This is a blog about me and the things that make me laugh, smile, hurt or cry!

Monday, August 8, 2011

Walking Down the Streets of Soweto

"Bring back Nelson Mandela, 
 Bring Him Back home to Soweto
 I want to see him walking down the streets of South Africa tomorrow!"

The broadway musical, Sarafina! (also later made into a movie), made Masekela's song even more popular 
These famous words from the song, Bring Him Back Home by Hugh Masekela ran through my mind as we drove into Soweto on a recent visit to South Africa. It wasn't a tourist trip as one might assume. I accompanied a friend, who accompanied a friend who was invited by another friend to tag along while he visited his friend who lived in Soweto. That's a lot of friendships. Fortunately, the friend who was driving, understood that it's not everyday that a foreigner gets to visit Soweto (when not on a guided tourist trip). Hence my friend and I got to tag along with our other friend.

The FNB Stadium in Soweto (known as Soccer City during the FIFA 2010 World Cup)
As a Zambian, I am very proud of the role that my country played in the liberation of Southern Africa, and especially of South Africa. The comradeship that characterised our leaders' relationships in the 50s and 60s is perhaps something that can never be recaptured. 

June 16, 1976 -- Hector Pieterson being carried after being shot
Being in Soweto also brought to mind the Soweto Uprising of June 16th, 1976. In the rest of Africa, this day is commemorated as The Day Of the African Child as designated by the African Union (then Organisation of African Unity - OAU) in 1991. That day is remembered by the iconic picture of a boy named Hector Pieterson, who was shot and later died as police fired on school children protesting the government's newly introduced policy to teach in Afrikaans. We didn't visit the Hector Pieterson museum, but we did see the sign.

The museum is that way

We also passed by the famous Regina Mundi church, where many of the children in the Soweto uprising ran to for safety. Because public gatherings were banned, the church was the only place where black South Africans could legally meet. As such, many meetings and discussions took place within the sacred walls of this particular catholic church.

Soweto's Iconic Landmark Feature -- the Orlando Power Station Cooling Towers
The Orlando Power Station cooling towers is one of the most iconic Soweto images. They appear almost everywhere that Soweto is depicted. One tower contains South Africa's largest mural paintings, while the other is a massive advertising billboard. The towers were decommissioned several years ago, but they are the site of bungee jumping and other adrenaline sports.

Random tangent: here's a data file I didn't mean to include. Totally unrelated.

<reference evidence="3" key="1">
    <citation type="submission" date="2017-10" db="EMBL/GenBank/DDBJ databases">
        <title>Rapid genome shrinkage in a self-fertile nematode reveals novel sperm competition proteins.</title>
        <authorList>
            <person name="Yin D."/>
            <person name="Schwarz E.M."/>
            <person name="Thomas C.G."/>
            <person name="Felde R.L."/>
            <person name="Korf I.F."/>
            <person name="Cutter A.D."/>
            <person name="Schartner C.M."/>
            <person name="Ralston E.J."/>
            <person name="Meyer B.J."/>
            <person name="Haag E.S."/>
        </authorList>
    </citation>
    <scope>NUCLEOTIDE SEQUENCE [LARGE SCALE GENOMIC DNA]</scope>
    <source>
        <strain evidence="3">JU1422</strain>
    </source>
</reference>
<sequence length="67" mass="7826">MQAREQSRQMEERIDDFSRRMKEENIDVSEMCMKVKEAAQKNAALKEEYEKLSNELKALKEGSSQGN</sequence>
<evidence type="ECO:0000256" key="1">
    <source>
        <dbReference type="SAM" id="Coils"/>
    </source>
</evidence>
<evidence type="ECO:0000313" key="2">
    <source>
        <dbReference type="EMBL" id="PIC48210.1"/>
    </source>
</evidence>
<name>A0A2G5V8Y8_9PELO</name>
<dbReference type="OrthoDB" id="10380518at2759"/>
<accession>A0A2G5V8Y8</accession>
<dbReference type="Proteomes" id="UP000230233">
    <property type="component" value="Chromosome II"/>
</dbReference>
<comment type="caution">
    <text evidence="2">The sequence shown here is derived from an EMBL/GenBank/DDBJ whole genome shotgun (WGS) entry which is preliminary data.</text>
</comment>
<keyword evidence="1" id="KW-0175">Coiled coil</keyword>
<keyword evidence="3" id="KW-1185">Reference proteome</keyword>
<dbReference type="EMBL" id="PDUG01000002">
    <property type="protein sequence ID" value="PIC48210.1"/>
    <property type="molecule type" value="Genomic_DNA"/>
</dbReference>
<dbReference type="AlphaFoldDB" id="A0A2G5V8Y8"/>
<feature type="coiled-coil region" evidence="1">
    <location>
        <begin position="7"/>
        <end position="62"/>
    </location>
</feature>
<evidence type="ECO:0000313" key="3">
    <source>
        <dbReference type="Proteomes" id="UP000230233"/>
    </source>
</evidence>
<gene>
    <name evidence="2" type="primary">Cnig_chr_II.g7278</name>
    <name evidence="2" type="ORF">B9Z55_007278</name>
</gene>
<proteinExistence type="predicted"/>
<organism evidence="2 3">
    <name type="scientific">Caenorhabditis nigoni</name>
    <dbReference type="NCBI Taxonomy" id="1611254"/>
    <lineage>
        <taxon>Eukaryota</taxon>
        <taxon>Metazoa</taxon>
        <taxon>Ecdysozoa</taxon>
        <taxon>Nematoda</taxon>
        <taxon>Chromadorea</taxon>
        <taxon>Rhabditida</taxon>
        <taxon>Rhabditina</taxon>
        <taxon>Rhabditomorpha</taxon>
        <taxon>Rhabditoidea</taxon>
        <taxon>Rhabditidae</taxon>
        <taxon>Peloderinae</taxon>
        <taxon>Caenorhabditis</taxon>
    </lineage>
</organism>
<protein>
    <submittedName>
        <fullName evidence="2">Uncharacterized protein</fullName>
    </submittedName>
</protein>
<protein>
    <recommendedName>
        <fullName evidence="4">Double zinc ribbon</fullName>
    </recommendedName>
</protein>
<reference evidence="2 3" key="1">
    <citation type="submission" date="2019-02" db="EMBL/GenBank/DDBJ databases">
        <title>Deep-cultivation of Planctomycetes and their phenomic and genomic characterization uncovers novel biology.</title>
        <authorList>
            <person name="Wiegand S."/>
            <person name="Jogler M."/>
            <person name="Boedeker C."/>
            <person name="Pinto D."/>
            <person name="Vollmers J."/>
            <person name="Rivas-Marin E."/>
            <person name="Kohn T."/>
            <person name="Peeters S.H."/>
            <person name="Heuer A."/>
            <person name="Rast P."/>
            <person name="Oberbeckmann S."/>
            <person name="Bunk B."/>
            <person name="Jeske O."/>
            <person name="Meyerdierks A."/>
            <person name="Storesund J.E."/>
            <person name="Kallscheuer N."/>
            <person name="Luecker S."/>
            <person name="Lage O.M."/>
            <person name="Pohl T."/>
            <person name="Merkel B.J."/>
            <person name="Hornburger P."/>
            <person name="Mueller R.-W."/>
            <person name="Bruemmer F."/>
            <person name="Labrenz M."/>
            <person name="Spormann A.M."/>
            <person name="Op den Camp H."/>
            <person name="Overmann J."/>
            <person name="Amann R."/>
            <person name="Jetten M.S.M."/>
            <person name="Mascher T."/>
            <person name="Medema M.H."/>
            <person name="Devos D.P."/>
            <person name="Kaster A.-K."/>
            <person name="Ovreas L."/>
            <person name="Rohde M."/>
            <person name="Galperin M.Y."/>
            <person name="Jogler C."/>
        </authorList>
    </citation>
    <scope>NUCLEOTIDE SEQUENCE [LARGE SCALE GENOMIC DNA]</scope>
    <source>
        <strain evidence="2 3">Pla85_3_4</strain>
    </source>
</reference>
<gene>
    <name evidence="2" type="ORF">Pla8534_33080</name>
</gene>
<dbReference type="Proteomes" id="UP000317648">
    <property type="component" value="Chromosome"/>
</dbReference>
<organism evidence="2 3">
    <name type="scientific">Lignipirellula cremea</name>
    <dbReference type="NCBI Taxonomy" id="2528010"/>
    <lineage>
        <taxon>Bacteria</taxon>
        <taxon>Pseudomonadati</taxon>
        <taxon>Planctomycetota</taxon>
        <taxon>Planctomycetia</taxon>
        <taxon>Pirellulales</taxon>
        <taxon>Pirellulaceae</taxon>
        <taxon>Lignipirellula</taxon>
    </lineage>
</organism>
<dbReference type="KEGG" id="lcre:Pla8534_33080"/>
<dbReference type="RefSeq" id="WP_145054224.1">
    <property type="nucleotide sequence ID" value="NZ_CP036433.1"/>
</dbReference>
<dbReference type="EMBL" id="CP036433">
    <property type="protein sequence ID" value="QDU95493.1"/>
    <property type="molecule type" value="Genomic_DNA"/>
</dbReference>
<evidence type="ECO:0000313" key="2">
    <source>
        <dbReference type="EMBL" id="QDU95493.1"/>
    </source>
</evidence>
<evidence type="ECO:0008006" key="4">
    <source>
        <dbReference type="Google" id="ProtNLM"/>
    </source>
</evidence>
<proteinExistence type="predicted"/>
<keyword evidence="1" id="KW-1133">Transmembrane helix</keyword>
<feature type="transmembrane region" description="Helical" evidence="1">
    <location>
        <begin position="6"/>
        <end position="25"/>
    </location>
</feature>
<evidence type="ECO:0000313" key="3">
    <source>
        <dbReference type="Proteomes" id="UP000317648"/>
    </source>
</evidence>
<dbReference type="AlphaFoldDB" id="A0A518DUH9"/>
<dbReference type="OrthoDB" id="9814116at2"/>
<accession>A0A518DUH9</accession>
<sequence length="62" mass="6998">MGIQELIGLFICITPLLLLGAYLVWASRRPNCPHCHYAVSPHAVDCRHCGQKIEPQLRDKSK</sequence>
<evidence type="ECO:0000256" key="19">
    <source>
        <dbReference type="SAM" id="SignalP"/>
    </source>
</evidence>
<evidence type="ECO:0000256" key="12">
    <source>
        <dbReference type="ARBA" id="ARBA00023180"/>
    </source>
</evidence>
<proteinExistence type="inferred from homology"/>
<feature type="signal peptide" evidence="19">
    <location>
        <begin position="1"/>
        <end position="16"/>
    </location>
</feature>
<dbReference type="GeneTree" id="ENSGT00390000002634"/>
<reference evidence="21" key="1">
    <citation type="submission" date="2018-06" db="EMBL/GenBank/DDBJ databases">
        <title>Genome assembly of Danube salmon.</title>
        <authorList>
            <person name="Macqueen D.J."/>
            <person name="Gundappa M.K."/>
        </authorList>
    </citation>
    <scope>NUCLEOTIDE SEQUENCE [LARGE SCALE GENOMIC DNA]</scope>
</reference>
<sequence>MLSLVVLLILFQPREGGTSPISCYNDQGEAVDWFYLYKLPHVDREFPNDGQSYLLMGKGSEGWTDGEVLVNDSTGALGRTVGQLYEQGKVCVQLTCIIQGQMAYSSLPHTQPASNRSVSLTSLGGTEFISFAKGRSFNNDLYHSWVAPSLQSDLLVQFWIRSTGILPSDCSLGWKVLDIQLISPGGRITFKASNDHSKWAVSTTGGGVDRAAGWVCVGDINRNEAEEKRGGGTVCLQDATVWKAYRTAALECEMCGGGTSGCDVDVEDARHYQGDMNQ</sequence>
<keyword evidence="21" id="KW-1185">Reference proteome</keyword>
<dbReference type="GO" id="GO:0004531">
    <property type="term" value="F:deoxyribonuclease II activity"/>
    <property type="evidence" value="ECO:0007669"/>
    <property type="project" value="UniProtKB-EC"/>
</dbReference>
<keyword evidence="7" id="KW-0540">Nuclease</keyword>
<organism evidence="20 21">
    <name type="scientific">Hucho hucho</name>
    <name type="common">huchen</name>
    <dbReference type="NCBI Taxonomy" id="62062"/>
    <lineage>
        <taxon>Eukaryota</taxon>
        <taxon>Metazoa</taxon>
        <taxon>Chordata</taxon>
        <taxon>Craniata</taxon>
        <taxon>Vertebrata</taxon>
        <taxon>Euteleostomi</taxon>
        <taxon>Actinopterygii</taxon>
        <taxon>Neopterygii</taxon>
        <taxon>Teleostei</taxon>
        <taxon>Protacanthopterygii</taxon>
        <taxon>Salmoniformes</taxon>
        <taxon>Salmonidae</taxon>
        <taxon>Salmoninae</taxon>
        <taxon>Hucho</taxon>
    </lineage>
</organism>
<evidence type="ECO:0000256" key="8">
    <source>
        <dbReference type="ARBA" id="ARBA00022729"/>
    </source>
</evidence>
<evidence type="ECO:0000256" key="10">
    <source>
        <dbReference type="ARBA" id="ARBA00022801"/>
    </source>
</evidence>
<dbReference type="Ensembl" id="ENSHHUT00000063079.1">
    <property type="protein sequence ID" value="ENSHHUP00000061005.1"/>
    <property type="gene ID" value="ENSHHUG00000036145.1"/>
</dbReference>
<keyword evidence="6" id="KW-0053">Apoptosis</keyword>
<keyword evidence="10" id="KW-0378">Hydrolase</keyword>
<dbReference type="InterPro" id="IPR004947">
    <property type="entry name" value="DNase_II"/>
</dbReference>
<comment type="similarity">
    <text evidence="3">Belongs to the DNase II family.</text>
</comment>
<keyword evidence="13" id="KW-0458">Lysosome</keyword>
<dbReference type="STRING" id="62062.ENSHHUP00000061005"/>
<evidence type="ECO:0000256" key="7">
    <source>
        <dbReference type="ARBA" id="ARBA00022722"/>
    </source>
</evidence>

Winnie Mandela's House
Naturally, we swung by Winnie Mandela's house too. There really wasn't much to see, other than the glaring absence of the Zambian flag. I will give them the benefit of the doubt and conclude that it was being washed.

Can you guess who the main residents of the Soweto sub-township of Lenasia are?
It was interesting to be in a place to which we were once all so connected. It represented an ideal -- that until we are all free, then none of us in African are free. Walking and driving through the streets of Soweto, so many things were familiar. It is Africa after all. From the roadside businesses and advertisements showcasing everything and anything, to the people gathered around a mechanic's having a drink. The hairdresser's is always a busy place and there is one on every corner, just like you will find grocery stores, churches and Coca Cola containers. The school playgrounds look pretty much like they do back home. Everybody avoids being crammed four-four in the back seat of the mini-buses that they call taxis here.

Slag heaps from years of mining are a familiar sight to any Zambian from the Copperbelt
At the same time, while a lot of what I saw was the same, it was also very different. Off the top of my head, two examples come to mind: 1. The varying levels of affluence within the township are much more evident than in Lusaka or Kitwe. 2. The dressing is quite different too. Women wear shorter skirts and dresses -- not as short as in town, but definitely shorter than back home.